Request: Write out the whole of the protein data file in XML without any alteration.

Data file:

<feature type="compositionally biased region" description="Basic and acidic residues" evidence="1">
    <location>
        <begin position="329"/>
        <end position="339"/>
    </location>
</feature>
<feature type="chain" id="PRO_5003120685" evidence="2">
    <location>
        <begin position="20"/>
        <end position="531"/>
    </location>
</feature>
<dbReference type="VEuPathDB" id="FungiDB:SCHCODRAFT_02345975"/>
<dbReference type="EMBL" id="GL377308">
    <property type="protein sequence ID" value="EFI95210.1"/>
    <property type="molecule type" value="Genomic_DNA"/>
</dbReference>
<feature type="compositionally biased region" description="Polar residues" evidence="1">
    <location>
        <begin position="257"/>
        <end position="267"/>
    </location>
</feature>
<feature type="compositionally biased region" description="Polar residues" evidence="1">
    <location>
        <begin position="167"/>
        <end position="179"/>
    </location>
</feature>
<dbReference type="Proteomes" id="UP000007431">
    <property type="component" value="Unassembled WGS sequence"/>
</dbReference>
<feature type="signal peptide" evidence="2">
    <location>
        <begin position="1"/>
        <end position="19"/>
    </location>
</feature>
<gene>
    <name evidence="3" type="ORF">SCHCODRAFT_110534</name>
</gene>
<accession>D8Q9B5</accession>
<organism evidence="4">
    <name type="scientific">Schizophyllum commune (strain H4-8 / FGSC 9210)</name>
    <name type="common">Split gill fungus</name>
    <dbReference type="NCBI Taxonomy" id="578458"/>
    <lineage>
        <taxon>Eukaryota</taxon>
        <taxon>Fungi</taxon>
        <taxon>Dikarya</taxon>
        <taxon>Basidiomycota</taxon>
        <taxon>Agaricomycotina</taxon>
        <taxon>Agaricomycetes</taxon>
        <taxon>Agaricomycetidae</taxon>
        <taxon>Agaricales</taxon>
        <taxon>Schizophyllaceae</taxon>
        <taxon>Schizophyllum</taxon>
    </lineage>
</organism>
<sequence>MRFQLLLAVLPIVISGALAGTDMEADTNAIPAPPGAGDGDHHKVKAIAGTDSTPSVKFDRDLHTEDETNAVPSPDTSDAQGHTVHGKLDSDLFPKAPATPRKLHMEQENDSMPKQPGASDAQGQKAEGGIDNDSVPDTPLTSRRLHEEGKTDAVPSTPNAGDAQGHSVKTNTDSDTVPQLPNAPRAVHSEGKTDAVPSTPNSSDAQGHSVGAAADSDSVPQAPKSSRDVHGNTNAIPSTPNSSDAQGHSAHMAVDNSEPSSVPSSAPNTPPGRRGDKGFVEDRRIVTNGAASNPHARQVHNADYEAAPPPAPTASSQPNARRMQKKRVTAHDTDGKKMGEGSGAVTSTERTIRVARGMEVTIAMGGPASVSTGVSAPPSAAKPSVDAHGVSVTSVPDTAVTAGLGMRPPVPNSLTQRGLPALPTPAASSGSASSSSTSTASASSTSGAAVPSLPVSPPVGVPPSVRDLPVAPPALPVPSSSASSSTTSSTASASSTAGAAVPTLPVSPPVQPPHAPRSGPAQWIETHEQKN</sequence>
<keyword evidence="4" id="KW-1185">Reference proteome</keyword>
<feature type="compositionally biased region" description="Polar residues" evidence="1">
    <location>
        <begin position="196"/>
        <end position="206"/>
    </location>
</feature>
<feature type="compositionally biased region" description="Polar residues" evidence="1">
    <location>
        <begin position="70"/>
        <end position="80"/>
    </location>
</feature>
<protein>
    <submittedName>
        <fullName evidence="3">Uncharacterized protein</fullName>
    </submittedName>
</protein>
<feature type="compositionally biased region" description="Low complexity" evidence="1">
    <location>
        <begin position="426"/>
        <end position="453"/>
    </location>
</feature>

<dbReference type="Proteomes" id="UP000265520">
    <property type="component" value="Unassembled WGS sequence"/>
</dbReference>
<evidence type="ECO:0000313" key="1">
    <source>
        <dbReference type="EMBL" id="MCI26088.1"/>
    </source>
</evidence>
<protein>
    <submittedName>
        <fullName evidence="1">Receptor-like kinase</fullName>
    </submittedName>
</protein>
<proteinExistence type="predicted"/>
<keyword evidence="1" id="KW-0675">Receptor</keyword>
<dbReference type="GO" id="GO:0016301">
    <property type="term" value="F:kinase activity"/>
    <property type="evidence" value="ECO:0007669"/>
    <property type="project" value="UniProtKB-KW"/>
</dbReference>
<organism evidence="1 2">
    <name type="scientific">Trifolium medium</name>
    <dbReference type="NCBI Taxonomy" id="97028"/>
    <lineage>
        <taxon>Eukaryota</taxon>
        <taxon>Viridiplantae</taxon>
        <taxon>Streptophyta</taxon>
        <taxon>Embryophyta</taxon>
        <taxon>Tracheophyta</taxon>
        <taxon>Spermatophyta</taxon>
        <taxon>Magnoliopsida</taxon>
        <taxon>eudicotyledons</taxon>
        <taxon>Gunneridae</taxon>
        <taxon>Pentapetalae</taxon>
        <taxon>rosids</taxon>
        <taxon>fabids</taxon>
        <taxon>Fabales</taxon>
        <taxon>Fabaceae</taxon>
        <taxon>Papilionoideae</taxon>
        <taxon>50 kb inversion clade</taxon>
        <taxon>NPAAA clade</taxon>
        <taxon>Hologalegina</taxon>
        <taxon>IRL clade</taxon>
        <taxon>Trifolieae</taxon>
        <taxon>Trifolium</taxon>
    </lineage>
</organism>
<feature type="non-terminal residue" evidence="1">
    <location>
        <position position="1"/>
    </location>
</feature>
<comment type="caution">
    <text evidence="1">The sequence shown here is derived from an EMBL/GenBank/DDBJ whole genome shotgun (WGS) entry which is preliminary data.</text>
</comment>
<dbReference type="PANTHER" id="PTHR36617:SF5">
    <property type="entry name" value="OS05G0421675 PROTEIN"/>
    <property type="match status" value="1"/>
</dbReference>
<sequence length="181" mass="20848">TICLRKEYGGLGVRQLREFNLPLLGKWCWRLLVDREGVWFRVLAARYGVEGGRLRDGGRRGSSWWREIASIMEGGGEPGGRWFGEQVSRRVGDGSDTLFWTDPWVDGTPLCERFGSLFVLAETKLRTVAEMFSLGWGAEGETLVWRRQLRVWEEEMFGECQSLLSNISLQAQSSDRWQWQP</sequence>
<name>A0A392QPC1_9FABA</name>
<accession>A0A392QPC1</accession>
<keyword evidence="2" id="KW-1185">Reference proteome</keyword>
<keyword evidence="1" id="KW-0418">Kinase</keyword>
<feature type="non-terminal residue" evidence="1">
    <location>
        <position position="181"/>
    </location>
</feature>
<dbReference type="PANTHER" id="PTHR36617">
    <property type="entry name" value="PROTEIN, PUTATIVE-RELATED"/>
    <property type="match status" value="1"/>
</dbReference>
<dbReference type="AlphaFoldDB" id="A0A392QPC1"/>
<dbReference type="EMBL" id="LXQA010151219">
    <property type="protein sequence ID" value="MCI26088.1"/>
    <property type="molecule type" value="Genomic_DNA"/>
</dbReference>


<feature type="compositionally biased region" description="Basic and acidic residues" evidence="1">
    <location>
        <begin position="329"/>
        <end position="339"/>
    </location>
</feature>
<feature type="chain" id="PRO_5003120685" evidence="2">
    <location>
        <begin position="20"/>
        <end position="531"/>
    </location>
</feature>
<dbReference type="VEuPathDB" id="FungiDB:SCHCODRAFT_02345975"/>
<dbReference type="EMBL" id="GL377308">
    <property type="protein sequence ID" value="EFI95210.1"/>
    <property type="molecule type" value="Genomic_DNA"/>
</dbReference>
<feature type="compositionally biased region" description="Polar residues" evidence="1">
    <location>
        <begin position="257"/>
        <end position="267"/>
    </location>
</feature>
<feature type="compositionally biased region" description="Polar residues" evidence="1">
    <location>
        <begin position="167"/>
        <end position="179"/>
    </location>
</feature>
<dbReference type="Proteomes" id="UP000007431">
    <property type="component" value="Unassembled WGS sequence"/>
</dbReference>
<feature type="signal peptide" evidence="2">
    <location>
        <begin position="1"/>
        <end position="19"/>
    </location>
</feature>
<gene>
    <name evidence="3" type="ORF">SCHCODRAFT_110534</name>
</gene>
<accession>D8Q9B5</accession>
<organism evidence="4">
    <name type="scientific">Schizophyllum commune (strain H4-8 / FGSC 9210)</name>
    <name type="common">Split gill fungus</name>
    <dbReference type="NCBI Taxonomy" id="578458"/>
    <lineage>
        <taxon>Eukaryota</taxon>
        <taxon>Fungi</taxon>
        <taxon>Dikarya</taxon>
        <taxon>Basidiomycota</taxon>
        <taxon>Agaricomycotina</taxon>
        <taxon>Agaricomycetes</taxon>
        <taxon>Agaricomycetidae</taxon>
        <taxon>Agaricales</taxon>
        <taxon>Schizophyllaceae</taxon>
        <taxon>Schizophyllum</taxon>
    </lineage>
</organism>
<sequence>MRFQLLLAVLPIVISGALAGTDMEADTNAIPAPPGAGDGDHHKVKAIAGTDSTPSVKFDRDLHTEDETNAVPSPDTSDAQGHTVHGKLDSDLFPKAPATPRKLHMEQENDSMPKQPGASDAQGQKAEGGIDNDSVPDTPLTSRRLHEEGKTDAVPSTPNAGDAQGHSVKTNTDSDTVPQLPNAPRAVHSEGKTDAVPSTPNSSDAQGHSVGAAADSDSVPQAPKSSRDVHGNTNAIPSTPNSSDAQGHSAHMAVDNSEPSSVPSSAPNTPPGRRGDKGFVEDRRIVTNGAASNPHARQVHNADYEAAPPPAPTASSQPNARRMQKKRVTAHDTDGKKMGEGSGAVTSTERTIRVARGMEVTIAMGGPASVSTGVSAPPSAAKPSVDAHGVSVTSVPDTAVTAGLGMRPPVPNSLTQRGLPALPTPAASSGSASSSSTSTASASSTSGAAVPSLPVSPPVGVPPSVRDLPVAPPALPVPSSSASSSTTSSTASASSTAGAAVPTLPVSPPVQPPHAPRSGPAQWIETHEQKN</sequence>
<keyword evidence="4" id="KW-1185">Reference proteome</keyword>
<feature type="compositionally biased region" description="Polar residues" evidence="1">
    <location>
        <begin position="196"/>
        <end position="206"/>
    </location>
</feature>
<feature type="compositionally biased region" description="Polar residues" evidence="1">
    <location>
        <begin position="70"/>
        <end position="80"/>
    </location>
</feature>
<protein>
    <submittedName>
        <fullName evidence="3">Uncharacterized protein</fullName>
    </submittedName>
</protein>
<feature type="compositionally biased region" description="Low complexity" evidence="1">
    <location>
        <begin position="426"/>
        <end position="453"/>
    </location>
</feature>

<dbReference type="Proteomes" id="UP000265520">
    <property type="component" value="Unassembled WGS sequence"/>
</dbReference>
<evidence type="ECO:0000313" key="1">
    <source>
        <dbReference type="EMBL" id="MCI26088.1"/>
    </source>
</evidence>
<protein>
    <submittedName>
        <fullName evidence="1">Receptor-like kinase</fullName>
    </submittedName>
</protein>
<proteinExistence type="predicted"/>
<keyword evidence="1" id="KW-0675">Receptor</keyword>
<dbReference type="GO" id="GO:0016301">
    <property type="term" value="F:kinase activity"/>
    <property type="evidence" value="ECO:0007669"/>
    <property type="project" value="UniProtKB-KW"/>
</dbReference>
<organism evidence="1 2">
    <name type="scientific">Trifolium medium</name>
    <dbReference type="NCBI Taxonomy" id="97028"/>
    <lineage>
        <taxon>Eukaryota</taxon>
        <taxon>Viridiplantae</taxon>
        <taxon>Streptophyta</taxon>
        <taxon>Embryophyta</taxon>
        <taxon>Tracheophyta</taxon>
        <taxon>Spermatophyta</taxon>
        <taxon>Magnoliopsida</taxon>
        <taxon>eudicotyledons</taxon>
        <taxon>Gunneridae</taxon>
        <taxon>Pentapetalae</taxon>
        <taxon>rosids</taxon>
        <taxon>fabids</taxon>
        <taxon>Fabales</taxon>
        <taxon>Fabaceae</taxon>
        <taxon>Papilionoideae</taxon>
        <taxon>50 kb inversion clade</taxon>
        <taxon>NPAAA clade</taxon>
        <taxon>Hologalegina</taxon>
        <taxon>IRL clade</taxon>
        <taxon>Trifolieae</taxon>
        <taxon>Trifolium</taxon>
    </lineage>
</organism>
<feature type="non-terminal residue" evidence="1">
    <location>
        <position position="1"/>
    </location>
</feature>
<comment type="caution">
    <text evidence="1">The sequence shown here is derived from an EMBL/GenBank/DDBJ whole genome shotgun (WGS) entry which is preliminary data.</text>
</comment>
<dbReference type="PANTHER" id="PTHR36617:SF5">
    <property type="entry name" value="OS05G0421675 PROTEIN"/>
    <property type="match status" value="1"/>
</dbReference>
<sequence length="181" mass="20848">TICLRKEYGGLGVRQLREFNLPLLGKWCWRLLVDREGVWFRVLAARYGVEGGRLRDGGRRGSSWWREIASIMEGGGEPGGRWFGEQVSRRVGDGSDTLFWTDPWVDGTPLCERFGSLFVLAETKLRTVAEMFSLGWGAEGETLVWRRQLRVWEEEMFGECQSLLSNISLQAQSSDRWQWQP</sequence>
<name>A0A392QPC1_9FABA</name>
<accession>A0A392QPC1</accession>
<keyword evidence="2" id="KW-1185">Reference proteome</keyword>
<keyword evidence="1" id="KW-0418">Kinase</keyword>
<feature type="non-terminal residue" evidence="1">
    <location>
        <position position="181"/>
    </location>
</feature>
<dbReference type="PANTHER" id="PTHR36617">
    <property type="entry name" value="PROTEIN, PUTATIVE-RELATED"/>
    <property type="match status" value="1"/>
</dbReference>
<dbReference type="AlphaFoldDB" id="A0A392QPC1"/>
<dbReference type="EMBL" id="LXQA010151219">
    <property type="protein sequence ID" value="MCI26088.1"/>
    <property type="molecule type" value="Genomic_DNA"/>
</dbReference>